handwritten information out of them and converting it into a digital format without human intervention reduces manual errors, lowers cost, allows big data analytics and makes turn around considerably faster.

The speed of this AI-based processing is impressive. Anywhere up to 50,000 pages per hour can be completed using a single server – with bigger deployments and cloud delivery also possible when more compute power is added.

Loads of different common files can be ingested for analysis such as plain text, PDF, TIFF, JPEG, GIF, PPM, PNG and so on with several neural nets then reading the text and classifying the type – whether it be handwriting or machine print – with ‘fuzzy search’ aiding the text to digital conversion process. And, class-leading AI systems - in addition to handling paper documents - are designed to cope with pictures, video and audio, too. Put another way, they are content agnostic and can handle any source content.

AI in practice This is real stuff. One German insurance firm is working over the next six years to shift its entire claim process to use an AI-powered system such that claims under a certain value will be handled automatically based on information extracted, assessed and approved from a form with no human involvement required at all. This will be accomplished as the AI solution automatically checks the name, address, insurance number and other key details about a given incident – capturing all the data from the form correctly first time every time.

It’s not dissimilar to how the human brain works and children learn a language. In other words, the more kids talk, make mistakes and are corrected, the better they get at speaking. The same is true with AI when applied to document analysis and processing. The inference becomes ever more knowledgeable and accurate.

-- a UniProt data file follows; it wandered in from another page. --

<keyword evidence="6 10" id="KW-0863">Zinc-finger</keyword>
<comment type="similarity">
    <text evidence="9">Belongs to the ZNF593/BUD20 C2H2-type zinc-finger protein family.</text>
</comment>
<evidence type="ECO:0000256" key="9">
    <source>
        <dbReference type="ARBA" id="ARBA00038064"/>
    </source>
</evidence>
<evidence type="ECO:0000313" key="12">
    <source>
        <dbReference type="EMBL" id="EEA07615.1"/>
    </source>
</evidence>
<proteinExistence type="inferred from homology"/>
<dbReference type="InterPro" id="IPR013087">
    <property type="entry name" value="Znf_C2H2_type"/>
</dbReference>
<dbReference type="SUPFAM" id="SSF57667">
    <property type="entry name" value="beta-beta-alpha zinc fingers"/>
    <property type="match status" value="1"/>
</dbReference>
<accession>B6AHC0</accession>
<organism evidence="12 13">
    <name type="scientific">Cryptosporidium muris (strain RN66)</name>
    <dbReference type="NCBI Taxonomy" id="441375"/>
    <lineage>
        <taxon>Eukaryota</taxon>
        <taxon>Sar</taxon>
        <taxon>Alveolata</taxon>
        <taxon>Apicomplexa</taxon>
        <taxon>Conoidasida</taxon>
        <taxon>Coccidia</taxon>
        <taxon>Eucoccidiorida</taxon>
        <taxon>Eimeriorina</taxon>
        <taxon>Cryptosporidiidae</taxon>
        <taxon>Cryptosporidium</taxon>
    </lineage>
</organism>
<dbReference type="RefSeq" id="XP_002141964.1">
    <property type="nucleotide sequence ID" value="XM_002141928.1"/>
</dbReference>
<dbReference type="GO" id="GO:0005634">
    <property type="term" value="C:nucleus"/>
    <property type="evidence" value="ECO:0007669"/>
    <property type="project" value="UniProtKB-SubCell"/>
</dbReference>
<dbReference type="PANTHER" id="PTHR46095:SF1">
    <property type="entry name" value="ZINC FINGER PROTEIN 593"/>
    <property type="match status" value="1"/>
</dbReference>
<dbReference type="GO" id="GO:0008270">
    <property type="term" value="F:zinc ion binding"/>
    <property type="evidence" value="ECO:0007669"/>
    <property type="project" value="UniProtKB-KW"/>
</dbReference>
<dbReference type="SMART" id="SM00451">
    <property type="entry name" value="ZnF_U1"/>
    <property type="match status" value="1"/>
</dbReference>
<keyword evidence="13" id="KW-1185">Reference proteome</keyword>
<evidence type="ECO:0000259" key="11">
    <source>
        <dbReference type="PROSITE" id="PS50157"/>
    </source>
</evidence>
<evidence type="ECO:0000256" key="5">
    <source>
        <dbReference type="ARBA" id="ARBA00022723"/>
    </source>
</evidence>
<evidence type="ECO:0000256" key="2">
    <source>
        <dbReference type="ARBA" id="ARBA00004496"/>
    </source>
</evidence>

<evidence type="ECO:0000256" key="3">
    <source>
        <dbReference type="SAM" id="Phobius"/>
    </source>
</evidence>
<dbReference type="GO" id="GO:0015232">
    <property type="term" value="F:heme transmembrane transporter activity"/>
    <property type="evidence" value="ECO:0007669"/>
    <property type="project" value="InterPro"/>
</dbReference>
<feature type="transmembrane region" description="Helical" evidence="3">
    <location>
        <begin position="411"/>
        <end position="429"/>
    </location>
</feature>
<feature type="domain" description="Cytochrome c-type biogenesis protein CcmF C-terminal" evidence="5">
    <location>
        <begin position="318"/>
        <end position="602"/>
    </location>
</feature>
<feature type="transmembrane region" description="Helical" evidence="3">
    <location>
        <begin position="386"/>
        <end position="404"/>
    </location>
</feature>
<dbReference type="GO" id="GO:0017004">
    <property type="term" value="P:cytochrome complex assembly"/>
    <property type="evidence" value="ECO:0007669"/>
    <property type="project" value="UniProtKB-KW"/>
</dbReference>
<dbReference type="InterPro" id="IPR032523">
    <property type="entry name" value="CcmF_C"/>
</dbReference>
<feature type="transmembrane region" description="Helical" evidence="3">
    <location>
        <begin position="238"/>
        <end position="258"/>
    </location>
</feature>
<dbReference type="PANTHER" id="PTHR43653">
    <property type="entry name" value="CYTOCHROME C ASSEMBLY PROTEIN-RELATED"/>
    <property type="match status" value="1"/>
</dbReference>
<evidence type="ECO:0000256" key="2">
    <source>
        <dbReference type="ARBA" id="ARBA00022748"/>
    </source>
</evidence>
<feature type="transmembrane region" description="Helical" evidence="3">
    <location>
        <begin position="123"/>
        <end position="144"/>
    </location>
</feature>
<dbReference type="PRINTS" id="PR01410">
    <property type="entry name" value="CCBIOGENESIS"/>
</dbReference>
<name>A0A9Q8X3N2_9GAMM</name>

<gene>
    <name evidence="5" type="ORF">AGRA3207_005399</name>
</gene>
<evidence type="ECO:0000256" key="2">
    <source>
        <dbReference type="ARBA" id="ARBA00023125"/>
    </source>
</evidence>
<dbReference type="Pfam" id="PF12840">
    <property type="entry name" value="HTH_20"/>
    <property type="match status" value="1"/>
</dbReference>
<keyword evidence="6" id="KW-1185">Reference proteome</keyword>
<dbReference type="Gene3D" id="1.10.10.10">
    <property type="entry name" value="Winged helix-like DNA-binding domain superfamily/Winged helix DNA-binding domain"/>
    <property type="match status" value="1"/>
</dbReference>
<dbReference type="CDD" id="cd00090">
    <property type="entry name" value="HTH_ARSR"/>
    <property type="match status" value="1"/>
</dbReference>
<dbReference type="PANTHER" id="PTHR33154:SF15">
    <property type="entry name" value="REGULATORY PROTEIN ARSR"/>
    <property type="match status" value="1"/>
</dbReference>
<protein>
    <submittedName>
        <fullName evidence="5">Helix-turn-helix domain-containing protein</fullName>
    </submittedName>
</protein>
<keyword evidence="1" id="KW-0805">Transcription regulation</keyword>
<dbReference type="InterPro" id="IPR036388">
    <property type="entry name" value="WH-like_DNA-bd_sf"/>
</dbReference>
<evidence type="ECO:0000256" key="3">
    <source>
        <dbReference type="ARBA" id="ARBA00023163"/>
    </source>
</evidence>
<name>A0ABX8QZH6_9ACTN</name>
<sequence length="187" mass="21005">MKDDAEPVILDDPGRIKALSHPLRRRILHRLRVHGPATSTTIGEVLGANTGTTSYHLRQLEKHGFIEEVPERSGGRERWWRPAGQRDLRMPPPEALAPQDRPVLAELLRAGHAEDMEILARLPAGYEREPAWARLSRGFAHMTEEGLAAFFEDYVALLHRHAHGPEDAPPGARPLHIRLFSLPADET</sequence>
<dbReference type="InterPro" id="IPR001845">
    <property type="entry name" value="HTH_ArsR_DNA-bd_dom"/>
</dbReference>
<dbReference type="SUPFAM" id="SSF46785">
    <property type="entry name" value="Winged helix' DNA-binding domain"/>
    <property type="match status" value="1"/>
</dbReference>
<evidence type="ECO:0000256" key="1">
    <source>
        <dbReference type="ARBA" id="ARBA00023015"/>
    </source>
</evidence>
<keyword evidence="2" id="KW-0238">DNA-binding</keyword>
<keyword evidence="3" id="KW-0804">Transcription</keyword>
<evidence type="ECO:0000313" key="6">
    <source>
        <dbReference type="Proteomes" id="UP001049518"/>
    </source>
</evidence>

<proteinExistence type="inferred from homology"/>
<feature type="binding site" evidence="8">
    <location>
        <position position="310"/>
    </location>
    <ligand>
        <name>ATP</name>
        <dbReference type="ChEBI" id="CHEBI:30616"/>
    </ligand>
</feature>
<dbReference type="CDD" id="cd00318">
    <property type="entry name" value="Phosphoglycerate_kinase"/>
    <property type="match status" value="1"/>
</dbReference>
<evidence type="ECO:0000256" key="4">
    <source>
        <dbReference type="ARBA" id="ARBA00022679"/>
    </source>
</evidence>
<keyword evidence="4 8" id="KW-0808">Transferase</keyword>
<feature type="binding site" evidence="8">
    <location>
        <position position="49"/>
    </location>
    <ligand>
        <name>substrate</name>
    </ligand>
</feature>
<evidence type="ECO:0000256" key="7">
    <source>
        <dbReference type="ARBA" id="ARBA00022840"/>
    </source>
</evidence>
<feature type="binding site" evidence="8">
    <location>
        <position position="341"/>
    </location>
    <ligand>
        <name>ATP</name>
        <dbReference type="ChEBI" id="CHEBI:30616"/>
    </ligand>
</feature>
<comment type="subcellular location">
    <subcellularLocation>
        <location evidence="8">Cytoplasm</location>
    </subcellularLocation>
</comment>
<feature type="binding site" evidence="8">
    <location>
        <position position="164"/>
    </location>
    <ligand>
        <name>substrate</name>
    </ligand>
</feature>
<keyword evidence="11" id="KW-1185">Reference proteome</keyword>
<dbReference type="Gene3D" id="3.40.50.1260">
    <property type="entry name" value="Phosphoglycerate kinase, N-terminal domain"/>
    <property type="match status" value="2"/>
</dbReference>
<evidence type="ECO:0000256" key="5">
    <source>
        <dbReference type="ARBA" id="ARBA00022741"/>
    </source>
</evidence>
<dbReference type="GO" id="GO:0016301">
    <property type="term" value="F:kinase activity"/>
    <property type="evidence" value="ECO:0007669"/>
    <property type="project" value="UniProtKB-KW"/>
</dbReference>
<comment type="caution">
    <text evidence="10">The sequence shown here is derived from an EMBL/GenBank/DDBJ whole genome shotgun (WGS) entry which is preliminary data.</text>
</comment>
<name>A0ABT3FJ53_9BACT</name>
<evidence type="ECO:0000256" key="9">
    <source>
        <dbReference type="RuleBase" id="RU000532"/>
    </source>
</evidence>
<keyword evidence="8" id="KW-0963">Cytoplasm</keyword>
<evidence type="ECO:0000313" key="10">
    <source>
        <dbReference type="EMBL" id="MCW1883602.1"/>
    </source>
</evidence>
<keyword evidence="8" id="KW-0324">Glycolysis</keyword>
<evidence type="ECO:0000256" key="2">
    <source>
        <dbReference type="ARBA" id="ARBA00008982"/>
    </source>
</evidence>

AI-based systems can be trained to automatically recognise specific forms, review specific content and its layout on the page and then convert cursive handwriting into standard electronic formats such as PDF or JSON for analysis or workflow purposes with validation and verification also taking place. This can also be done at a field-based level so that key value extraction can be completed. Admittedly this something that ICR/OCR systems can also do but they struggle to recognise cursive handwriting and require complex algorithms to find the fields.

Key value extraction on a form, for example, could be a generic box for ‘name’ or ‘age’ – the key – and then the specific values would be ‘Mr John Smith’ and ‘50’. Or on an invoice, the keys are items purchased and the values are the prices paid for each different one.

The benefits here are clear. Governments, healthcare providers, banks and insurance firms have to process a vast number of handwritten forms with identical formats for various purposes like questionnaires, applications, personal loans, mortgages or claims. Retrieving the

When it comes to document processing, seeing AI in action is impressive. It’s ‘wow’ magical stuff to watch a machine ‘read’ a scanned paper document and extract data from it.

“The speed of this AI-based processing is impressive.

Anywhere up to 50,000 pages

per hour can be completed using a single server.”

One of the consequences of the COVID-19 pandemic and the economic fallout from it is that many companies will want to improve efficiency in a bid to save money. Those who have a significant cost and operational overhead processing forms and other documentation many feel a sense of corporate anxiety or even alarm about how to do this.

As The Hitchhiker’s Guide helpfully advised on its cover, don’t panic. AI has sufficiently matured such that it is now a real- world performant and reliable option for companies tasked with grappling and dealing with millions of paper documents. TOMORROW’S FM | 33

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